My review? Small portions of sub-par food. I would have to give it 1/2 a fork. And that's only because the waitress was pretty attentive and kept refilling my water glass before it was even empty.

This isn't the first time this particular friend has led me into a low-grade wasteland. In fact, he excels at it. Sometime ago I coined a phrase for his ability to somehow talk me into visiting establishments that I know suck.
I said he possesses "Ghetto Charisma."

Here are just a few of the places this harbinger of crud has gotten me to frequent, either in his presence or at his fervent recommendation, that I would have otherwise never step foot in:

Radio Shack

Old Country Buffet

Auto Zone

TCF Bank (I not only belong to this bank now, but I sucked my wife into its low-rent clutches as well. This "dragged into the gutter by proxy" demonstrates how powerful his ghetto charisma truly is.)



Arby's / Sbarro combo restaurant

Buffalo Wild Wings

William's Bar (unsavory meat-market in uptown Minneapolis where you will choke on the fog of Axe body spray hanging in the air)

Various crummy Chinese food buffets

I'm certain that I'm forgetting some. I'm also certain this list will grow in the future.

Sunday, August 10, 2008


That's the Chinese character-equivalent of "bad-ass," because that's how I would have to describe the opening ceremony of the Summer Olympics on Friday. That was some serious spectacle, and if you didn't watch it you missed out on some pretty impressive shit.

In other news, Brett Favre in no longer a Packer, which sucks.

Saturday, August 02, 2008

Amenities are important

When looking for a new apartment, there are several factors to consider. What defines luxury? I guess it's all in the eye of the beholder. But sexiness is always near the top of the list.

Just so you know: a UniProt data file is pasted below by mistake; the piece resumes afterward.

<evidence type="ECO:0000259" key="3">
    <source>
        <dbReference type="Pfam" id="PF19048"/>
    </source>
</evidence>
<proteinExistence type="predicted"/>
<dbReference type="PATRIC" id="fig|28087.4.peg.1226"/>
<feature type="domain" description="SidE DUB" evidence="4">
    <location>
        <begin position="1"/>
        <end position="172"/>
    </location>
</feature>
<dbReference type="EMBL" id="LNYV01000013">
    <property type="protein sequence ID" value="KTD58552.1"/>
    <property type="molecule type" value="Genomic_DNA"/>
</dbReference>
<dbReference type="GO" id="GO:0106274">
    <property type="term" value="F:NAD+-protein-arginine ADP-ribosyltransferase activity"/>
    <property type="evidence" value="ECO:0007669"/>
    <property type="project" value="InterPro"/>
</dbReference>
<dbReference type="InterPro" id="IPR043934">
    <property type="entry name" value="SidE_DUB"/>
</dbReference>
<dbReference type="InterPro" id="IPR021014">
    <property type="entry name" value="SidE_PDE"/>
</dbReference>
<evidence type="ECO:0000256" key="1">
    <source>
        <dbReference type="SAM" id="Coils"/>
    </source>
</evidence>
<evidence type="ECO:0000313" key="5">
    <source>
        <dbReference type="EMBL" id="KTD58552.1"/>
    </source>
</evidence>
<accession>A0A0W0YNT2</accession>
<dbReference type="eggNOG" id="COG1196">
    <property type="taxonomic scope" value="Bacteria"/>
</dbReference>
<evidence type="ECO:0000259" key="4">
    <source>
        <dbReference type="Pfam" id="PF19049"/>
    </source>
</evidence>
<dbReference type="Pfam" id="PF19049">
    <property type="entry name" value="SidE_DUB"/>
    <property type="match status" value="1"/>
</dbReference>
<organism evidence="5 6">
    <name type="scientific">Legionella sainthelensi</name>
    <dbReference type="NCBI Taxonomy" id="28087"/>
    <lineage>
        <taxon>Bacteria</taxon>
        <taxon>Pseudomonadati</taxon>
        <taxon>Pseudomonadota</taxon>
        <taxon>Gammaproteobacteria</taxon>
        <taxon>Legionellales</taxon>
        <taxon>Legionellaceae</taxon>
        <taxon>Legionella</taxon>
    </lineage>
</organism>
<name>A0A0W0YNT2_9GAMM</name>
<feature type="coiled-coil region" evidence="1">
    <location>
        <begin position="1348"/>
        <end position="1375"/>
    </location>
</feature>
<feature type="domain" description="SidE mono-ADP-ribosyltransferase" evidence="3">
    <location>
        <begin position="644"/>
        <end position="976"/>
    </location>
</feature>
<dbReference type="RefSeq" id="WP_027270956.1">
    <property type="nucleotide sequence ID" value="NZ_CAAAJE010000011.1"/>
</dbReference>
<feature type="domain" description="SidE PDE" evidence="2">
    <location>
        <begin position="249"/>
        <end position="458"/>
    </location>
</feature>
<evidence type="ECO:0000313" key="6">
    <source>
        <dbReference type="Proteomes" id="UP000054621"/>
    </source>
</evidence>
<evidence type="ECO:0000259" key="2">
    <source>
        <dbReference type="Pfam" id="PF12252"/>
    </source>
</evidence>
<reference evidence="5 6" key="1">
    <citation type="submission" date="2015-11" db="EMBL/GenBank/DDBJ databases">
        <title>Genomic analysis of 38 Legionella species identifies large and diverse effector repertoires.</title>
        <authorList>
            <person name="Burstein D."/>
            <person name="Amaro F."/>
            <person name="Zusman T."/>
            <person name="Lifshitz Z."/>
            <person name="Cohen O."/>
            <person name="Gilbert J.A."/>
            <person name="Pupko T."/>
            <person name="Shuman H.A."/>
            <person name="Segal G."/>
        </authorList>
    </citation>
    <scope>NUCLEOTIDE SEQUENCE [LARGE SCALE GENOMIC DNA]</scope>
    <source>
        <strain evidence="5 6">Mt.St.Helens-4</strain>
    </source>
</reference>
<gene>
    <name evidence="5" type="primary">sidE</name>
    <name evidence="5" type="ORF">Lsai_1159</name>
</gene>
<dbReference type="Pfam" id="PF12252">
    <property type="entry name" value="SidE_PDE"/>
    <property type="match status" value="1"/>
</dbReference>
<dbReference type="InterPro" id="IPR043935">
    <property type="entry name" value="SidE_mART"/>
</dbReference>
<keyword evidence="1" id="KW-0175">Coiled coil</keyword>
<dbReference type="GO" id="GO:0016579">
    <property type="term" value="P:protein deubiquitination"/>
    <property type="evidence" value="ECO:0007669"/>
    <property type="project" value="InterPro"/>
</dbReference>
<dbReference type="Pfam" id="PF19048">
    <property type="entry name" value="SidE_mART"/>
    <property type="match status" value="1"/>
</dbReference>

Thank you, Uptown Minneapolis, for being the sort of place that would post a sign such as this. You are truly sexy.

Monday, July 28, 2008

Wacky office props

Autographed photo of Richard "Jaws" Kiel? Check. 

Little statue of Zeus hurling a thunderbolt? Check. 

Old school robot? Check.

Now I can work in peace, completely secure in the knowledge that my interests are effectively communicated to all passerby.

Sunday, July 27, 2008

Sheer poetry

"His tie is askew. His third-day shirt has ring-around-the-collar. His thick, wavy clump of hair overhangs eyes screwed tight in a lopsided squint, a brow that is permanently furrowed and a leathery puss smudged with unshaven stubble...he looks like an ambulatory cypress stump in baggy brown pants. And the raincoat. The raincoat is an oversized, unhung affair in the last stages of decomposition, scarred and seasoned with the grease of a thousand fingers."

Who chisled out this mighty prose that so deftly paints such an evocative portrait of a protagonist? Steinbeck? Faulkner? No, although you could be forgiven for thinking so. It was written by a titan named Alfred Lawrence in 1972, and is excerpted from "Columbo #1", a paperback novelization of a "Columbo" episode I recently bought in Denver for a quarter. "Columbo" was a fine show for its time, and I look forward to reading the read of the 126-page tome (the excerpt above is the 1st paragraph of the book! Talk about starting with a bang).

My favorite part? That's easy: "...he looks like an ambulatory cypress stump in baggy brown pants." Beautiful.

Tuesday, July 22, 2008

Classic Bigfoot documentary

Courtesy of the fine folks at American National Enterprises circa 1972:

It's a thing of beauty - everything viewed through a rich, golden-brown hue. And I love the part at the 2:30 mark when some old-timer decides to fire up his chainsaw right in the middle of an interview.

These were the kind of films that fired my young interest in the subject. Sadly, part 2 hasn't been posted yet. Hopefully soon.

Strong bear

A designer here at work just sent me this jpg of a bear making muscles and reveling in all it's bear power. I like it. In fact, I want this on a t-shirt, too. So whichever loyal Blogfoot reader is currently making my free, high-quality Marty Feldman t-shirt, go ahead and whip up a tee with this image as well. Print it in gold ink on a brown athletic fit shirt (no box around the bear is necessary, just the image floating), and while you're at it you might as well open the file in photoshop real quick so you can get rid of the bear's camel toe. Thanks.